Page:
2. NEU3 activity enhances EGFR activation without affecting EGFR expression and acts on its sialylation levels.

    PubMed

    Mozzi, Alessandra; Forcella, Matilde; Riva, Alice; Difrancesco, Carlotta; Molinari, Francesca; Martin, Vittoria; Papini, Nadia; Bernasconi, Barbara; Nonnis, Simona; Tedeschi, Gabriella; Mazzucchelli, Luca; Monti, Eugenio; Fusi, Paola; Frattini, Milo

    2015-08-01

    Several studies performed over the last decade have focused on the role of sialylation in the progression of cancer and, in particular, on the association between deregulation of sialidases and tumorigenic transformation. The plasma membrane-associated sialidase NEU3 is often deregulated in colorectal cancer (CRC), and it was shown that this enzyme co-immunoprecipitates in HeLa cells with epidermal growth factor receptor (EGFR), the molecular target of most recent monoclonal antibody-based therapies against CRC. To investigate the role of NEU3 sialidase on EGFR deregulation in CRC, we first collected data on NEU3 gene expression levels from a library of commercial colon cell lines, demonstrating that NEU3 transcription is upregulated in these cell lines. We also found EGFR to be hyperphosphorylated in all cell lines, with the exception of SW620 cells and the CCD841 normal intestinal cell line. By comparing the effects induced by overexpression of either the wild-type or the inactive mutant form of NEU3 on EGFR, we demonstrated that the active form of NEU3 enhanced receptor activation without affecting EGFR mRNA or protein expression. Moreover, through western blots and mass spectrometry analysis, we found that EGFR immunoprecipitated from cells overexpressing active NEU3, unlike the receptor from mock cells and cells overexpressing inactive NEU3, is desialylated. On the whole, our data demonstrate that, besides the already reported indirect EGFR activation through GM3, sialidase NEU3 could also play a role on EGFR activation through its desialylation. PMID:25922362

  3. Behavioral activation: a strategy to enhance treatment response.

    PubMed

    Sudak, Donna M; Majeed, Muhammad H; Youngman, Branden

    2014-07-01

    Behavioral activation is an empirically validated treatment for depression pioneered in 1973 by Ferster, based on B.F. Skinner's behavioral principles. After publication of Beck's work on cognitive therapy, the boundaries of behavioral and cognitive therapies were blurred and the two now overlap substantially. Behavioral activation is also used as a stand-alone treatment and can also be effective in conjunction with antidepressant medication. Case conceptualization in behavioral activation entails an assessment of the behaviors that the patient has stopped that produce pleasure or are of importance, as well as behaviors essential to self-care. Activity monitoring, which provides treatment targets and leads to the case conceptualization in behavioral activation, consists of using charts, forms, or other prompts to track the relationship between activities and other variables (e.g., mood, enjoyment). That technique is also used to target rumination, procrastination, and avoidance and may also be helpful for patients with psychosis. PMID:25036582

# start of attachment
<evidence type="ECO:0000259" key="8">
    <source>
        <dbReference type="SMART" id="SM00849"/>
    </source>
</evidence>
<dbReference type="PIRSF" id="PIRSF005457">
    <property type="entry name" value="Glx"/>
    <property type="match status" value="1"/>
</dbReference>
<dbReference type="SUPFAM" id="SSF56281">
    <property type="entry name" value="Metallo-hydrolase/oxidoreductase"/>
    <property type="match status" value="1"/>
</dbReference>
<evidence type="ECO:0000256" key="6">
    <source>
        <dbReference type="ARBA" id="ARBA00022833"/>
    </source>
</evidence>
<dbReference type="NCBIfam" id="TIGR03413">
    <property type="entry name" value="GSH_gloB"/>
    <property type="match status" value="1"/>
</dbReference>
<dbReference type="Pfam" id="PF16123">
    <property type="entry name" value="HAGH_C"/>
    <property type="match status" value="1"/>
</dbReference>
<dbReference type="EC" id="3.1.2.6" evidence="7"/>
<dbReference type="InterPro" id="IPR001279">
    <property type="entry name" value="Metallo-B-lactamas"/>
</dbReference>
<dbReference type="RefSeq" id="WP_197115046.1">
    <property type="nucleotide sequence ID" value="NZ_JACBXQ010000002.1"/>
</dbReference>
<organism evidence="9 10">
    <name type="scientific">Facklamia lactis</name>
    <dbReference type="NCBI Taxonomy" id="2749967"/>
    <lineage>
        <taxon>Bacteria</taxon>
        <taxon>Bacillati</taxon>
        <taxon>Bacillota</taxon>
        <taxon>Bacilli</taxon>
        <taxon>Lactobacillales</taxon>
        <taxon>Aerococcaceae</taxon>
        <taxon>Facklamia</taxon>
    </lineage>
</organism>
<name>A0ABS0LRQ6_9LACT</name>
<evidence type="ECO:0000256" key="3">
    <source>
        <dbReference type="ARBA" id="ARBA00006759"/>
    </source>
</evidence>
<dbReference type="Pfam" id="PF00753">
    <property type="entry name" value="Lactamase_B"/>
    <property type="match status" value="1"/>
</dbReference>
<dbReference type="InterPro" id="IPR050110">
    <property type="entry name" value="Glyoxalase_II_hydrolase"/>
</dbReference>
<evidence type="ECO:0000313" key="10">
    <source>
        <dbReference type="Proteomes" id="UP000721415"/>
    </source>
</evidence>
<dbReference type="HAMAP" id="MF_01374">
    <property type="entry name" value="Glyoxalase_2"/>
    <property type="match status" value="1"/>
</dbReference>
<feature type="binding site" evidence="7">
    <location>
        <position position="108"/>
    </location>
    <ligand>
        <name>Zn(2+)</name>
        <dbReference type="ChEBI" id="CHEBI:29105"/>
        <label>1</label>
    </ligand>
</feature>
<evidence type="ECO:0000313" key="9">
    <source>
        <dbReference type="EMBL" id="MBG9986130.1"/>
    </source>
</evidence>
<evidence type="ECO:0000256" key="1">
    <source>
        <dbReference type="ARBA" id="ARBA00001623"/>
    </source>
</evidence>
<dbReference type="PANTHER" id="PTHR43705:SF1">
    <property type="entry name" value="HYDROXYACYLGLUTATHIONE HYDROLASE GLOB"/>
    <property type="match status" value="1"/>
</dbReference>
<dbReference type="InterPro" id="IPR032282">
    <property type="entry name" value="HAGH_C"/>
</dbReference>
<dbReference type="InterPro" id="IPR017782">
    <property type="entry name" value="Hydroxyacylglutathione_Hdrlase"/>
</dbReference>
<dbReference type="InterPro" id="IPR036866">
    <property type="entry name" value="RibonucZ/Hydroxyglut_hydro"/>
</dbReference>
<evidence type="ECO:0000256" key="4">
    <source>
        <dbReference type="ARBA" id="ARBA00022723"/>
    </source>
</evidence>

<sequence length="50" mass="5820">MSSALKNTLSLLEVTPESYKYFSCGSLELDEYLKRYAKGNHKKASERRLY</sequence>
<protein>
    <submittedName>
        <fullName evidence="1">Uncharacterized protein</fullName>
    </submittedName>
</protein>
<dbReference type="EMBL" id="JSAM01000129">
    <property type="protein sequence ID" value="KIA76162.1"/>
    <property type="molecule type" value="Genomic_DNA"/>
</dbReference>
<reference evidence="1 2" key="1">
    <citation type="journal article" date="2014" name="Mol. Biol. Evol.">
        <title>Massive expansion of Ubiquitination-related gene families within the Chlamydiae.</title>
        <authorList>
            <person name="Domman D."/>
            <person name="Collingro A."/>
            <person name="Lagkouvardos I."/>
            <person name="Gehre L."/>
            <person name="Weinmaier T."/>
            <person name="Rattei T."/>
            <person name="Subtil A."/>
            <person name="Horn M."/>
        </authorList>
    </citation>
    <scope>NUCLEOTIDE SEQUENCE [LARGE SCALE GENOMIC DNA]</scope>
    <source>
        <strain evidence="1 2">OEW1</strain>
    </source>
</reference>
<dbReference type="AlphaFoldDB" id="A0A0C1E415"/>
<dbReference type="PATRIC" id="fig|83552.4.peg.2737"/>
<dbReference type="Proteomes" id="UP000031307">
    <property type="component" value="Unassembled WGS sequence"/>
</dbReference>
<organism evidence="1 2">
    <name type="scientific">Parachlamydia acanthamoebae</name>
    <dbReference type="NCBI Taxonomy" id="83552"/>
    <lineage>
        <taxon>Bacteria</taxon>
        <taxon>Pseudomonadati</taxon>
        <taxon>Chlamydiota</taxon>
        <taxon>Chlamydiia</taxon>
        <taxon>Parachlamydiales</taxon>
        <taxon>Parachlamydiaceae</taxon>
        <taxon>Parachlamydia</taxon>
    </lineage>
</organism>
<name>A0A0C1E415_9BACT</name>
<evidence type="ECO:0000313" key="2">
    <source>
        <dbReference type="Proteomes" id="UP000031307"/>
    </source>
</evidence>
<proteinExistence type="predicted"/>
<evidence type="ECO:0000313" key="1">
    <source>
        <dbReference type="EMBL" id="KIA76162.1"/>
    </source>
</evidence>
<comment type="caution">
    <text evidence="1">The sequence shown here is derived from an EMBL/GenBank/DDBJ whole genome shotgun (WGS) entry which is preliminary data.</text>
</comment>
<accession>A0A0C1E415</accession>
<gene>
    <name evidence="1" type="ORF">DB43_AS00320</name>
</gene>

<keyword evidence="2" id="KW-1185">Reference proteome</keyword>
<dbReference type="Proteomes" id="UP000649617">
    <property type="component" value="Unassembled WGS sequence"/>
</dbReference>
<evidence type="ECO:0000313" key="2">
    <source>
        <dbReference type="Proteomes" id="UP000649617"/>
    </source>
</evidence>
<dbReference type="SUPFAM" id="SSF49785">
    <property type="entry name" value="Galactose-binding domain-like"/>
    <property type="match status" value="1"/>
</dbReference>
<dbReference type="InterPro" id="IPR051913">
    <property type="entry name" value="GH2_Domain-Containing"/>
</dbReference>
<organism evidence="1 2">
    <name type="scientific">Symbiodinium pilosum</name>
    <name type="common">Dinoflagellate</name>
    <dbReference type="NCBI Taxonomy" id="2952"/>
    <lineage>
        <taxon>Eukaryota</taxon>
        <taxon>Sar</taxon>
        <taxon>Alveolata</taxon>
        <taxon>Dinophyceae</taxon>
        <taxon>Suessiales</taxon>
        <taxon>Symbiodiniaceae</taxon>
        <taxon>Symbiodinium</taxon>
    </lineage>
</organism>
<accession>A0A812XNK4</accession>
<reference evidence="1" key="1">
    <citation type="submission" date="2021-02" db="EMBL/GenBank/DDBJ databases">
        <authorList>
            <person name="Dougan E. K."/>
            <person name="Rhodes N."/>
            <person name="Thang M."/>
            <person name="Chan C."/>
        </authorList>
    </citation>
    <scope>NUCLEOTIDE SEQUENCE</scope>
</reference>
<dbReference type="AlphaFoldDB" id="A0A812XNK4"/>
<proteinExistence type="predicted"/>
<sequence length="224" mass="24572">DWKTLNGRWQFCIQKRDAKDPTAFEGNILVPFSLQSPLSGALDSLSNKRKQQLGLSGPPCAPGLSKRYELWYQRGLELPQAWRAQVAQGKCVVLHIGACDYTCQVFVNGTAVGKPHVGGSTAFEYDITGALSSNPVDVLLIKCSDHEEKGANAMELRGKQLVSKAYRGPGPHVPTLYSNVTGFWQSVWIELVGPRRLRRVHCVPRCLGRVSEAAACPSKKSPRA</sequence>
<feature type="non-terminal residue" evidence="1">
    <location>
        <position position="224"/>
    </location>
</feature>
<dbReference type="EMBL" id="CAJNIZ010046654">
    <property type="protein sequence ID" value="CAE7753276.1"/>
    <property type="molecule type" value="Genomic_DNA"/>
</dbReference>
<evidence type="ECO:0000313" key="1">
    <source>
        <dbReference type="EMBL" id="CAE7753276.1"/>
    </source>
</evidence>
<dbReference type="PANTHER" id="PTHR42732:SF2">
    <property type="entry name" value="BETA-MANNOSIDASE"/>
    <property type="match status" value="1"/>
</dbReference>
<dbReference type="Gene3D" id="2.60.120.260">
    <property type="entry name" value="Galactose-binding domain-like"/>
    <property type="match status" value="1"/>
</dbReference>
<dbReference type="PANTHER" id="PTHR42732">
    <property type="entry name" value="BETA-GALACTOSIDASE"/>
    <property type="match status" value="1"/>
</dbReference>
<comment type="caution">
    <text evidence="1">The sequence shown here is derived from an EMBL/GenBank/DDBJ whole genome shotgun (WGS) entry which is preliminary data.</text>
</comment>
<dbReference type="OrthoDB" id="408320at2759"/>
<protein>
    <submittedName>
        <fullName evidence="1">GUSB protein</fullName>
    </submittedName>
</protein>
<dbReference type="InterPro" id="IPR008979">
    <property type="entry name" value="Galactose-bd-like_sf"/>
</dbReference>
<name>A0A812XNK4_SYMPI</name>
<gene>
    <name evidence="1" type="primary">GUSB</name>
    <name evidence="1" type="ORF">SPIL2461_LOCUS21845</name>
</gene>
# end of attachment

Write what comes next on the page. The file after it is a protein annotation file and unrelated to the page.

4. Femtoliter silver cups as surface enhanced Raman scattering active containers.

    PubMed

    Bhuvana, T; Kulkarni, G U

    2009-01-28

    Femtoliter capacity Ag cups formed by the pulsed laser ablation of an Ag foil have been tried out as substrates for surface enhanced Raman scattering (SERS) measurements. The cups are formed as the impinging droplets from the laser plume undergo a flow pattern before freezing into cup-like structures, resulting in a surface roughness (approximately 35 nm) that makes them ideal for SERS studies. The internal volume of the cups is in the femtoliter (10(-15) l) range, well suited for small-scale reactions, particularly in biological studies. The cups exhibit enhancement factors of the order of 10(6) with the analyte molecule thiophenol. Individual cups have been dosed attoliter quantities (10(-18) l) of the analyte and detected. PMID:19417320

  5. Enhanced photocatalytic activity for degrading pollutants of g-C3N4 by promoting oxygen adsorption after H3BO3 modification

    NASA Astrophysics Data System (ADS)

    Li, Chengming; Raziq, Fazal; Liu, Chong; Li, Zhijun; Sun, Liqun; Jing, Liqiang

    2015-12-01

    The g-C3N4 has been modified by a hydrothermal post treatment with orthoboric acid. It is shown that the surface modification with an appropriate amount of orthoboric acid obviously enhances the surface photovoltage responses of g-C3N4, clearly indicating that the separation of photogenerated charges is greatly improved. This is well responsible for the enhanced photocatalytic activities for degrading representative gas-phase acetaldehyde, and liquid-phase phenol. Moreover, it is demonstrated that the amount of O2 adsorbed on the surfaces of g-C3N4 is greatly increased after H3BO3 modification based on the O2 temperature-programmed desorption curves. It is suggested that the orthoboric acid modification favors O2 adsorption to promote the photogenerated electrons captured for improved photocatalytic activities. This work would provide feasible routes to further improve the photocatalytic performance of semiconductors for degrading pollutants.